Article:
If you're aiming for a set air exchange rate—in other words, you want to achieve a certain number of air changes per hour (ACH)—you can multiply the airflow by 60 and divide by the size of the room in cubic feet to determine the ACH that the unit will achieve in that room. But keep in mind that the percentage of contamination removed from this air in one change or turnover will depend on the efficiency of the unit's cleaning technology, and air may need to pass through the unit more than once to achieve an acceptable level of cleanness.
For example, if you compare two units that both have airflows of 100 cfm, but one unit uses a highly efficient HEPA filter while the other uses a much less efficient technology, the HEPA unit will remove contaminants from the air more quickly, even if though they're turning the air in the room at roughly the same rate, because the HEPA filter is removing a higher percentage of particles and smaller particles with each turn.
CADR, or clean air delivery rate, is a measure of a portable air purifier's delivery of treated air. Like airflow, CADR is expressed in cubic feet per minute (cfm)—but unlike airflow, CADR takes the efficiency of the cleaning technology into account. According to ASHRAE, you can think of CADR as being approximately the airflow of the unit multiplied by its cleaning efficiency. According to the EPA, this is the most helpful indicator for understanding and comparing units' effectiveness. Higher is better—a higher CADR means that a unit delivers a larger volume of relatively clean air per minute.
The Association of Home Appliance Manufacturers (AHAM) developed a standard test for CADR, which is recognized by ANSI. The test measures how a portable air cleaner performs with three different particle sizes that represent large, medium and small pollutants:
CADR is a measure of how well a unit removes particulate matter only—it does not measure the removal of gaseous pollutants.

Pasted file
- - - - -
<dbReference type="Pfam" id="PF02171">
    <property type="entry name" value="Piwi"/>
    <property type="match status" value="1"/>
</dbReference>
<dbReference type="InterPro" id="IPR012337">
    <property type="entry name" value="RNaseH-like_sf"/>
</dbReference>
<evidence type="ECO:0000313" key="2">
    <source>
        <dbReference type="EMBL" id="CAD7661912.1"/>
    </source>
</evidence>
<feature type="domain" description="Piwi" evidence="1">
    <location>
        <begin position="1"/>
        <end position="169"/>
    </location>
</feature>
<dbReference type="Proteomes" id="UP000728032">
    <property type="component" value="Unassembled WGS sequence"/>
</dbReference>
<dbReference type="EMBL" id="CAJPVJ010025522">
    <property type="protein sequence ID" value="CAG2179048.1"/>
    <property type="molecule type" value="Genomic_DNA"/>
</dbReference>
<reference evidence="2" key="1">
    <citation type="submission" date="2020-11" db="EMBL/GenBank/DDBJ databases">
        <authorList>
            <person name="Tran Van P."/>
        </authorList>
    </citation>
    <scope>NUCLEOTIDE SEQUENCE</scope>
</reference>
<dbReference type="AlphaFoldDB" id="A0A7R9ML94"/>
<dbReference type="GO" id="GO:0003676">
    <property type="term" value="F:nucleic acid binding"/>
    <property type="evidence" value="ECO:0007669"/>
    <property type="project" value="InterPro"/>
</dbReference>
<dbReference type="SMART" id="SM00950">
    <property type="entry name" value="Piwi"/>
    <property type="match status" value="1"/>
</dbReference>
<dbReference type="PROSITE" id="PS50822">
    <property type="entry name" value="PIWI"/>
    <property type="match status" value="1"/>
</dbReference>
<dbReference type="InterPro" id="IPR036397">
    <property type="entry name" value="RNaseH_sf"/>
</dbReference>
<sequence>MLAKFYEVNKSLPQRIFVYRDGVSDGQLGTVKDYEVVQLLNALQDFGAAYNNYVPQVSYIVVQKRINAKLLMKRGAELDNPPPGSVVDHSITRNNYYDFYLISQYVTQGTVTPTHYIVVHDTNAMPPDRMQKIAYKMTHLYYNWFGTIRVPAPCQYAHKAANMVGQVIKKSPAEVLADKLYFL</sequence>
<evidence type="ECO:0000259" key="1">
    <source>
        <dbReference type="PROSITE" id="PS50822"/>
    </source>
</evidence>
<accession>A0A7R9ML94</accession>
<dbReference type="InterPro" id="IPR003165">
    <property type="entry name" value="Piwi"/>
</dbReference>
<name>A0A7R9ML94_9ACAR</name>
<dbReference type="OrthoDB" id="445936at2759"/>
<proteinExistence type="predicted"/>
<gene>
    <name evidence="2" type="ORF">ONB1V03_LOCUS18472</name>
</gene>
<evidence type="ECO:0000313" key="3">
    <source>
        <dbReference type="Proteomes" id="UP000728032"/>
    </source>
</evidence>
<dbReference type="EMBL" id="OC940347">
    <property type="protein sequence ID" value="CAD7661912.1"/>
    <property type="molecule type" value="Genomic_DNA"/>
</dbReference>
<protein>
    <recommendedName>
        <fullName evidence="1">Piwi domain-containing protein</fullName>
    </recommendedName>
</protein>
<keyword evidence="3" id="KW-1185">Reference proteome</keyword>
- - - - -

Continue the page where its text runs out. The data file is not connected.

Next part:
According to ASHRAE, you can determine an air exchange rate by multiplying the CADR by 60 and dividing by the size of the room in cubic feet. This will give you the air changes per hour (ACH) of clean air. Or, you can use simple recommendations connecting room size to CADR from AHAM and the EPA.
In general, larger rooms and spaces require units with higher CADR ratings. To determine the CADR suitable for a given room size, AHAM recommends "the 2/3 Rule"—choosing a unit with a CADR for tobacco smoke that's equal to at least two-thirds of the square footage of the room. Meanwhile, the EPA offers these room size recommendations, which are similar:
|Room Area (sq. ft.)||Minimum CADR (cfm)|
These recommendations are calculated to provide at least an 80% reduction in steady-state particle concentrations.
Some air purifiers intentionally produce ozone, a gas that can help eliminate organic gasses that may pollute the air. But ozone itself can have harmful health effects. According to an EPA publication on ozone generators that are sold as air cleaners, the amount of ozone produced by these devices can be hard to control, potentially exposing people to levels of ozone above the recommended exposure limits, even when the devices are used according to manufacturers' instructions.
The EPA states that ozone has little ability to reduce indoor air contaminants at concentrations that are within public health standards. The EPA's advice is simple: do not use ozone generators in occupied spaces. Similarly, in ASHRAE's document on air cleaning, the organization takes the position that air purifiers that intentionally produce ozone should not be used in occupied spaces.
There are also air cleaners that produce ozone unintentionally, as a byproduct of their air cleaning technologies. ASHRAE advises caution with air cleaners that unintentionally emit a significant amount of ozone.
The Indoor Air Quality Scientific Findings Resource Bank suggests considering factors in addition to those discussed above: